Our operations generate solid and liquid wastes, including spent catalysts, office wastes, construction debris, impacted soil, fluids from well workovers and completions.
We are committed to safely and responsibly managing wastes. We use a tiered approach to reduce both hazardous and non-hazardous wastes. We first work to reduce waste at its source. If the waste cannot be eliminated, we next look for opportunities to recycle or reuse materials. Any remaining waste is either treated to render it non-hazardous or disposed of in accordance with applicable regulations.
Our approach includes an emphasis on:
We pay particular attention to the volume of hazardous wastes, which require specialized procedures for handling and disposal. They come from a variety of substances, the most common being used catalysts and tank residue, generated from tank cleaning and other routine maintenance activities.
Performance at a glance
|increase in the amount of hazardous waste disposal from our facilities in 2009 compared with 2008, mainly due to new provincial regulations|
Our total hazardous waste disposal in 2009 was 26,000 tonnes, a 23 percent increase from 2008. Although hazardous waste disposal decreased for our chemicals business, there was a 66 percent increase in Downstream disposal. Contributing to this increase was new government restrictions limiting the use of on-site bio-remediation in the Downstream. In the Upstream, the increase was due to shutdowns and clean-up of a well-head failure at our Cold Lake operation as well as wastes generated from sulphur removal at the operation.
Hazardous waste generated (thousand tonnes)
What we are doing
Introducing new waste management practices
At the Sarnia site we are introducing simple but effective practices to reduce the amount of dirt and other solids that get into the sewer. The addition of silt screens and more sweeping of facilities all add up to fewer tonnes of waste to the sewer.
Reusing petroleum wastes
We reuse petroleum wastes in ways that avoid waste disposal while saving energy resources. One way this is accomplished is through the use of a solvent-based process for cleaning tanks at refineries. The technique removes residue from the bottom of the tanks in such a way that it can be reprocessed to recover hydrocarbon components.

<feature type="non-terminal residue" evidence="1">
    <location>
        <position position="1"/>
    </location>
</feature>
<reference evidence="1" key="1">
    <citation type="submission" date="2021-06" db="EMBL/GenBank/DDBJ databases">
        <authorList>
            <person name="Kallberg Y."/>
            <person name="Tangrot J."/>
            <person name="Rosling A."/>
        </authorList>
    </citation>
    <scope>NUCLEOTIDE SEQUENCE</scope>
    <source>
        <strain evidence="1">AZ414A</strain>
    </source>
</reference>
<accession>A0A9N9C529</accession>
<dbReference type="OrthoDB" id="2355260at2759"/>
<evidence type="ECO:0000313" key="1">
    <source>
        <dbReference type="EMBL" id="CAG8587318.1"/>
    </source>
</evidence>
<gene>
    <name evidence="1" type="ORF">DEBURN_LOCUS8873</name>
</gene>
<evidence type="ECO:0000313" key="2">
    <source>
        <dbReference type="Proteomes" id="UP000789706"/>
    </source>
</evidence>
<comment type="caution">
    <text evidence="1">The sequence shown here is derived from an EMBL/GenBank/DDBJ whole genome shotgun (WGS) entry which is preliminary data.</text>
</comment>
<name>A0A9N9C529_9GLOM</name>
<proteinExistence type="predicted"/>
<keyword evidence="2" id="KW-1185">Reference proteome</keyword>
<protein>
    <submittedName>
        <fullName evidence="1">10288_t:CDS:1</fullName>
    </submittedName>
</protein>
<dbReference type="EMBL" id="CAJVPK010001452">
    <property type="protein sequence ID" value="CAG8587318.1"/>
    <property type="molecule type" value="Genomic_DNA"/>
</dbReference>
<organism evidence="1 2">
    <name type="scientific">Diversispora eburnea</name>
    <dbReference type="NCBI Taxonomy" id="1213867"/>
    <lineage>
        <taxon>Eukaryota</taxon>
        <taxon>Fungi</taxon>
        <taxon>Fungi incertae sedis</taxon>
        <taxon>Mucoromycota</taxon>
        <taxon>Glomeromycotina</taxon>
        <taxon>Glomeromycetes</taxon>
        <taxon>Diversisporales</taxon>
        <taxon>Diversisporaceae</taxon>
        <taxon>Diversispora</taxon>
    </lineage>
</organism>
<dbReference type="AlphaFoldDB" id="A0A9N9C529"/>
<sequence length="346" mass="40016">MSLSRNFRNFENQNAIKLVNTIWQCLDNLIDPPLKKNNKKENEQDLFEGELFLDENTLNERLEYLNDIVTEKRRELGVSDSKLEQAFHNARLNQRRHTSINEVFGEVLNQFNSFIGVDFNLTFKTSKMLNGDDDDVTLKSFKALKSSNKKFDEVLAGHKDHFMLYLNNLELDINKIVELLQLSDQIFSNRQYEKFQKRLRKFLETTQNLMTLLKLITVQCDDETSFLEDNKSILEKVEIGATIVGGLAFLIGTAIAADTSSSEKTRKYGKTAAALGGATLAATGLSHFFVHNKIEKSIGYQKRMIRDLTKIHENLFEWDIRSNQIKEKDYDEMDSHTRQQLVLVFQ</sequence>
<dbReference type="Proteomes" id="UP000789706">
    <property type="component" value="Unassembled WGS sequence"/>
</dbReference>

Removal of hazardous waste from on-site land farms
At our Nanticoke refinery and Sarnia site, hazardous waste will no longer be biotreated at our land farms on site as new regulations in Ontario dictate that refineries can no longer use on-site land farms for hazardous waste. This waste will now be disposed off-site through waste-disposal facilities regulated by the province. The land farms will continue to operate for bio-sludge. In 2009, hazardous waste from refining operations increased by 66 percent. The volume of hazardous waste shipped off-site s expected to increase as a result of the new regulations.
We operate a well-established employee recycling program at the Cold Lake site. Recycling stations in lunchrooms and other plant locations make it easier for workers to recycle common items, including office paper, newsprint, plastics, batteries, scrap metal and concrete rubble. Since its inception in 2005, the program has diverted about 122 tonnes of recyclable material and more than 1,500 tonnes of steel from landfills.
At the Dartmouth refinery, we installed a new separation sorting station in 2009 to remove the various metals, wood and recyclables from garbage. We have set up designated containers throughout the refinery to allow for more recycling at the source.
Tracking waste sources
To encourage further efficiencies, we are carrying out studies to better understand waste trends in our businesses. In 2009, the Upstream business began a review of waste sources to identify opportunities for increased reduction, recycling and reuse. The business is rolling out an educational program to increase awareness of waste management among field operators.